Black Moth Super Rainbow 

Eating Us

The fourth album from Pennsylvania six-piece Black Moth Super Rainbow invokes visions of rainbow-soaked sun showers on a lazy, blissful summer day.

Opener “Born on A Day the Sun Didn’t Rise” kicks the psychedelic trip off with a downtempo beat paired with vintage synthesizers, a Rhodes piano and vocals sent through a vocoder that include lyrics like, “Born in a world without sunshine/you, you’re the apple of my eye/born on a day the sun didn’t rise.”

Things get better and spacier on “Dark Bubbles,” a psychedelic-pop electronic song that recently drew praise from rapper Kanye West. (He even blogged about it.)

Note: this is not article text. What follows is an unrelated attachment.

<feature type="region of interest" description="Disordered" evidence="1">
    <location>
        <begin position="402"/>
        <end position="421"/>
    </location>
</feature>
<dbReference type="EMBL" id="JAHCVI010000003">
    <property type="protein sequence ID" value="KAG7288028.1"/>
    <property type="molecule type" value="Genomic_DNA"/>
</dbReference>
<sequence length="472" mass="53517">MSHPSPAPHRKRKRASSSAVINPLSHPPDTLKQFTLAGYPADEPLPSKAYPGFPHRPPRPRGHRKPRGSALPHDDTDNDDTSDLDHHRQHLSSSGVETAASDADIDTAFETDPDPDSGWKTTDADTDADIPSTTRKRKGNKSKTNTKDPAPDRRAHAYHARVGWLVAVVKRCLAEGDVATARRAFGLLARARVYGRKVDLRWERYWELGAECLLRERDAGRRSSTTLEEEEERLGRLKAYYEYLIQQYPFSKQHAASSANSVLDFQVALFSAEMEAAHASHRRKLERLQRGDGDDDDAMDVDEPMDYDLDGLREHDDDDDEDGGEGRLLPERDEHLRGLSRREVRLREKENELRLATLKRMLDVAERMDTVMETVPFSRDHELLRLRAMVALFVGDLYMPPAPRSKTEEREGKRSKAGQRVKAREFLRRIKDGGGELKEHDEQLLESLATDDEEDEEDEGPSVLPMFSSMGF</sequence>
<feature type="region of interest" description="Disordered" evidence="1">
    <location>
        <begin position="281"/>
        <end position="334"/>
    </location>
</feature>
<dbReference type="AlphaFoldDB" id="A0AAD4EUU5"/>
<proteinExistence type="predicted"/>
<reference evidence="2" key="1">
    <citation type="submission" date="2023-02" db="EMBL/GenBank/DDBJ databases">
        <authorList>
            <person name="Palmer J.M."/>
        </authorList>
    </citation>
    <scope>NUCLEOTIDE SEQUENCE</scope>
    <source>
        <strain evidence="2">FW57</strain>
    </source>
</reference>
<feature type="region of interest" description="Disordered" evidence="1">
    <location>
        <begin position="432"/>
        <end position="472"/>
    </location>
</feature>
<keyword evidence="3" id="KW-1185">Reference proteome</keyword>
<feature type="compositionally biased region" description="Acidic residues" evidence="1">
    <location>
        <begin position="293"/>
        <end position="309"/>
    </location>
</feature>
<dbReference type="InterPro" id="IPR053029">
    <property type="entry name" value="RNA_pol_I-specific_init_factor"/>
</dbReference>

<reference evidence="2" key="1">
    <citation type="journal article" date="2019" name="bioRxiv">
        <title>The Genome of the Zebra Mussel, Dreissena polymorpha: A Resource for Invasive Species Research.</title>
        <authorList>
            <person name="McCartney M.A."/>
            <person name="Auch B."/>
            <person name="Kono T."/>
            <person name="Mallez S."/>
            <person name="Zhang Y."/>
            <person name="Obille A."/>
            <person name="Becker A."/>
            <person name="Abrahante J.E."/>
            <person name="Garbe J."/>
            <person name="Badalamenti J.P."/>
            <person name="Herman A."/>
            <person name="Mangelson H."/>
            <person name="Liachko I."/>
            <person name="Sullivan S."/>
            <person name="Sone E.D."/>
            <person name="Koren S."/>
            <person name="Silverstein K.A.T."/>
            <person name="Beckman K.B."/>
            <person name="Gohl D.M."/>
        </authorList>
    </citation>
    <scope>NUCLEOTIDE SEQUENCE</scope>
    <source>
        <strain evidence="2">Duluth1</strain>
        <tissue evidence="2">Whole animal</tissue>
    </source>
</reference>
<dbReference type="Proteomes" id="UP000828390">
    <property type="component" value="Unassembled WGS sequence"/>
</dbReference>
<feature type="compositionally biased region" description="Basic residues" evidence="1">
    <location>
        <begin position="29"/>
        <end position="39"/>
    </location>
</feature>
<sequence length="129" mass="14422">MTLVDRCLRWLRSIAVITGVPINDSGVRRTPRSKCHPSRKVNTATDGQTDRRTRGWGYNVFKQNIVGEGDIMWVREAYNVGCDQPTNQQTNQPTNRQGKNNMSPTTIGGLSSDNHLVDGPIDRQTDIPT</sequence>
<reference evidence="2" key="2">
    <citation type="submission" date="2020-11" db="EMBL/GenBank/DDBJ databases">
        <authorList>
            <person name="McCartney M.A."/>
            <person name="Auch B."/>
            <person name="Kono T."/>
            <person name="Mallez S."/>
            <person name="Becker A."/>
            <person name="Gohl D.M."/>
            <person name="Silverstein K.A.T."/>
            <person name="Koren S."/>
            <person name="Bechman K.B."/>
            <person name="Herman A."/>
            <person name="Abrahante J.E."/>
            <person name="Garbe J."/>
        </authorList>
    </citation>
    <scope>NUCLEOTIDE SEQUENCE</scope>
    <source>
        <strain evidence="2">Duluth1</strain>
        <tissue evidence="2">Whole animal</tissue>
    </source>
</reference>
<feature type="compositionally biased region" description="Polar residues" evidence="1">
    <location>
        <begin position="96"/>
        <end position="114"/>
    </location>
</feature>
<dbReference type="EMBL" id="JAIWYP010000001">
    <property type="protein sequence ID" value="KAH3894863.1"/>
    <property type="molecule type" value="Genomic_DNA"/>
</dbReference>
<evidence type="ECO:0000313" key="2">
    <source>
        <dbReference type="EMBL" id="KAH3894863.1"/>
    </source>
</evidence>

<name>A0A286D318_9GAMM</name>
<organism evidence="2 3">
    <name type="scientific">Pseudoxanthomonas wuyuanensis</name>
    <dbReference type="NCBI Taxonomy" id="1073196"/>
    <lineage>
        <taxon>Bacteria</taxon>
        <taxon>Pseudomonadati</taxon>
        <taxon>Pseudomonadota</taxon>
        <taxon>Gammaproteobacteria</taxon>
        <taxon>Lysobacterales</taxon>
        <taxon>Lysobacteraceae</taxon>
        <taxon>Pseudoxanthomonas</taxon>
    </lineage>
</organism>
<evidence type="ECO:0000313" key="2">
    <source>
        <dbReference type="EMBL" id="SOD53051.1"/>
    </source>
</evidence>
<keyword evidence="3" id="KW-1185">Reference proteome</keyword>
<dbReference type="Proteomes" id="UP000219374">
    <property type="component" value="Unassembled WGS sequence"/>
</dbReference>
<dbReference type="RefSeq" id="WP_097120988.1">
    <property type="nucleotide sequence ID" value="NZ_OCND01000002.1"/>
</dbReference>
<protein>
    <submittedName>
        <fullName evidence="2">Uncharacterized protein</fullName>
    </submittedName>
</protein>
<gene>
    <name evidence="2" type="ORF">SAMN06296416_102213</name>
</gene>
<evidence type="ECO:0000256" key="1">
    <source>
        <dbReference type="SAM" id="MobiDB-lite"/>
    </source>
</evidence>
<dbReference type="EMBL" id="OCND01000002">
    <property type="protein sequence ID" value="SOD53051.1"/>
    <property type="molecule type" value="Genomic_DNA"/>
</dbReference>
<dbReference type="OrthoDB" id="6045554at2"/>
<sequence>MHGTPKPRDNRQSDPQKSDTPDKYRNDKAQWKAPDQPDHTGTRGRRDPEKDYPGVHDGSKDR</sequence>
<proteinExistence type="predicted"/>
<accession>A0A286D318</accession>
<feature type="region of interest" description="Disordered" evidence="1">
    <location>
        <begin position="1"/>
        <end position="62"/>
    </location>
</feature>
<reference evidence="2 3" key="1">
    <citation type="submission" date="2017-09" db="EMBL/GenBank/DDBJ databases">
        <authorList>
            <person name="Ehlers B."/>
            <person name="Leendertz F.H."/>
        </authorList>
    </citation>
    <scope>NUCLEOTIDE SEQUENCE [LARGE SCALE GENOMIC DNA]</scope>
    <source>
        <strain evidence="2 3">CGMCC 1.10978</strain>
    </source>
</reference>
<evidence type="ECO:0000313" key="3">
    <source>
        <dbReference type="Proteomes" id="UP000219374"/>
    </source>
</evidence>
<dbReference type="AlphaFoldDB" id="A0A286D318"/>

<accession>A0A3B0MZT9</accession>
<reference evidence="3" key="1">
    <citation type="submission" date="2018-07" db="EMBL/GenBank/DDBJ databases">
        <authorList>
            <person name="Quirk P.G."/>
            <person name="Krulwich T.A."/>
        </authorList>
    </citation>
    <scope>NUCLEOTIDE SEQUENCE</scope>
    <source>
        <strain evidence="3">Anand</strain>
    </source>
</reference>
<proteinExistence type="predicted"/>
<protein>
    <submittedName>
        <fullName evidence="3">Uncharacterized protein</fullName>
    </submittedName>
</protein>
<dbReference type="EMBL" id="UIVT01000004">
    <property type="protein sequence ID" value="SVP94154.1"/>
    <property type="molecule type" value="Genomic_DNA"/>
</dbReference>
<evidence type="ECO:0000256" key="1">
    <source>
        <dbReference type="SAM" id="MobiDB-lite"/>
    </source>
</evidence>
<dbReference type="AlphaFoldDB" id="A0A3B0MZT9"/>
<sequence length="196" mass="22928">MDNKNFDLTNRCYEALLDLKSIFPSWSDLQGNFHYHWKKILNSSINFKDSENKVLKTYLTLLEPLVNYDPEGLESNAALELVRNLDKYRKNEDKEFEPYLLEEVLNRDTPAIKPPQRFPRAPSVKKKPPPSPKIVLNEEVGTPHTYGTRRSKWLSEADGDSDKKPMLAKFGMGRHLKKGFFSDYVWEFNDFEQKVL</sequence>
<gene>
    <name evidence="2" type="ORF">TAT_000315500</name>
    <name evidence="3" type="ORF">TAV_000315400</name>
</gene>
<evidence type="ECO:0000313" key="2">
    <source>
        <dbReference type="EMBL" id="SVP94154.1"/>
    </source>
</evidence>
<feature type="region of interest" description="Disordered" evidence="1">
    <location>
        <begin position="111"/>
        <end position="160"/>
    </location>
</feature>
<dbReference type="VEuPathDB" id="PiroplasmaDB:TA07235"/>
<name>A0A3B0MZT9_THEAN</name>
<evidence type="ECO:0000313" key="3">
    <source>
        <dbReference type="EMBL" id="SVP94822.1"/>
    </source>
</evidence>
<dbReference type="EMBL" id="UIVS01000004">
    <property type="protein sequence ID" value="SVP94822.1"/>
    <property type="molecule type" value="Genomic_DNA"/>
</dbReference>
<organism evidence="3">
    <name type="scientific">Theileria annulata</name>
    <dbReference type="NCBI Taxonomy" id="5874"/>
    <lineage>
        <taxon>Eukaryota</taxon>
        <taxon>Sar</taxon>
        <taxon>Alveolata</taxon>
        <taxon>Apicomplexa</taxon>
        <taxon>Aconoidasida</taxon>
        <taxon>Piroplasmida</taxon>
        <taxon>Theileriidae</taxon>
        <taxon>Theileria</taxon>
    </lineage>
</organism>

Throughout the rest of the album, Black Moth Super Rainbow channels the mellow moods and atmospheres of downtempo artists like Boards of Canada or Odd Nosdam, while also pushing a rock-oriented sound that at times brings to mind the defunct electronic rock group Add N to (X).

While definitely hypnotic, Eating Us shows just enough groove and bite—evidenced by the driving track, “Tooth Decay”—to make it an album that’s just as easy to listen to whether you’re starting your day with a cup of coffee or ending it with a good night’s sleep.
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